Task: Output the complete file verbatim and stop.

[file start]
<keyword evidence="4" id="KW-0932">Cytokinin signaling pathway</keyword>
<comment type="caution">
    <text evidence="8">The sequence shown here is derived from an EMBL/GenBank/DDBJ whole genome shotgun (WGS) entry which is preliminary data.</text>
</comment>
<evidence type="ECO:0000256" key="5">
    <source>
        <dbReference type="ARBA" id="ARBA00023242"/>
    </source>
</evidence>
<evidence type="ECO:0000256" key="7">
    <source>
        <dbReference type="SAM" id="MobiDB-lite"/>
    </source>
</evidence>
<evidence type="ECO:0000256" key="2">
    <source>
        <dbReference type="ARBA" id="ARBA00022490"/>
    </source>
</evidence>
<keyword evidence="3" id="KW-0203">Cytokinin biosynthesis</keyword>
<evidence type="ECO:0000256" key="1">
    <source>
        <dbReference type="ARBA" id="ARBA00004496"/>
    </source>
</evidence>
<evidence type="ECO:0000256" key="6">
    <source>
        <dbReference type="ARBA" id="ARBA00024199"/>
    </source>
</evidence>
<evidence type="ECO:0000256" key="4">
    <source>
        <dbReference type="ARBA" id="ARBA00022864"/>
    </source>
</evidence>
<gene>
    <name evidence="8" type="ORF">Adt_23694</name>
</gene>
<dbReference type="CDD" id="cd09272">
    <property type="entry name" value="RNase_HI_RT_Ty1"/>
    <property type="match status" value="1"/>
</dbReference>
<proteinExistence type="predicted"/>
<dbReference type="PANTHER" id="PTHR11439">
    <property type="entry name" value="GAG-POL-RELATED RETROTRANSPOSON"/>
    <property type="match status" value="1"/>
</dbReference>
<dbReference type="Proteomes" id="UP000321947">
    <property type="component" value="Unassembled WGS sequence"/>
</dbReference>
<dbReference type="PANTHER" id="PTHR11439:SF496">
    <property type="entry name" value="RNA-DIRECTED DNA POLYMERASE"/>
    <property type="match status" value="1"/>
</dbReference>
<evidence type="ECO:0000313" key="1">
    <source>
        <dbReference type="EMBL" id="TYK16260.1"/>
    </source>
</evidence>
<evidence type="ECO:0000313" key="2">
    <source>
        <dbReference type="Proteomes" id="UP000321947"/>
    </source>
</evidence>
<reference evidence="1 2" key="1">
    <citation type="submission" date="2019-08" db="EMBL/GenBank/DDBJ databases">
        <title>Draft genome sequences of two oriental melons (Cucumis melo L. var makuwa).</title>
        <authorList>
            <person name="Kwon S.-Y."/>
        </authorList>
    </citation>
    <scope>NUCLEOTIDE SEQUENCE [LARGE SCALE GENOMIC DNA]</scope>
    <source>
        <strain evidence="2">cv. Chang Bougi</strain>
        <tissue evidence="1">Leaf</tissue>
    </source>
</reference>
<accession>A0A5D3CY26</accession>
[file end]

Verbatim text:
<keyword evidence="4" id="KW-0932">Cytokinin signaling pathway</keyword>
<comment type="caution">
    <text evidence="8">The sequence shown here is derived from an EMBL/GenBank/DDBJ whole genome shotgun (WGS) entry which is preliminary data.</text>
</comment>
<evidence type="ECO:0000256" key="5">
    <source>
        <dbReference type="ARBA" id="ARBA00023242"/>
    </source>
</evidence>
<evidence type="ECO:0000256" key="7">
    <source>
        <dbReference type="SAM" id="MobiDB-lite"/>
    </source>
</evidence>
<evidence type="ECO:0000256" key="2">
    <source>
        <dbReference type="ARBA" id="ARBA00022490"/>
    </source>
</evidence>
<keyword evidence="3" id="KW-0203">Cytokinin biosynthesis</keyword>
<evidence type="ECO:0000256" key="1">
    <source>
        <dbReference type="ARBA" id="ARBA00004496"/>
    </source>
</evidence>
<evidence type="ECO:0000256" key="6">
    <source>
        <dbReference type="ARBA" id="ARBA00024199"/>
    </source>
</evidence>
<evidence type="ECO:0000256" key="4">
    <source>
        <dbReference type="ARBA" id="ARBA00022864"/>
    </source>
</evidence>
<gene>
    <name evidence="8" type="ORF">Adt_23694</name>
</gene>
<dbReference type="CDD" id="cd09272">
    <property type="entry name" value="RNase_HI_RT_Ty1"/>
    <property type="match status" value="1"/>
</dbReference>
<proteinExistence type="predicted"/>
<dbReference type="PANTHER" id="PTHR11439">
    <property type="entry name" value="GAG-POL-RELATED RETROTRANSPOSON"/>
    <property type="match status" value="1"/>
</dbReference>
<dbReference type="Proteomes" id="UP000321947">
    <property type="component" value="Unassembled WGS sequence"/>
</dbReference>
<dbReference type="PANTHER" id="PTHR11439:SF496">
    <property type="entry name" value="RNA-DIRECTED DNA POLYMERASE"/>
    <property type="match status" value="1"/>
</dbReference>
<evidence type="ECO:0000313" key="1">
    <source>
        <dbReference type="EMBL" id="TYK16260.1"/>
    </source>
</evidence>
<evidence type="ECO:0000313" key="2">
    <source>
        <dbReference type="Proteomes" id="UP000321947"/>
    </source>
</evidence>
<reference evidence="1 2" key="1">
    <citation type="submission" date="2019-08" db="EMBL/GenBank/DDBJ databases">
        <title>Draft genome sequences of two oriental melons (Cucumis melo L. var makuwa).</title>
        <authorList>
            <person name="Kwon S.-Y."/>
        </authorList>
    </citation>
    <scope>NUCLEOTIDE SEQUENCE [LARGE SCALE GENOMIC DNA]</scope>
    <source>
        <strain evidence="2">cv. Chang Bougi</strain>
        <tissue evidence="1">Leaf</tissue>
    </source>
</reference>
<accession>A0A5D3CY26</accession>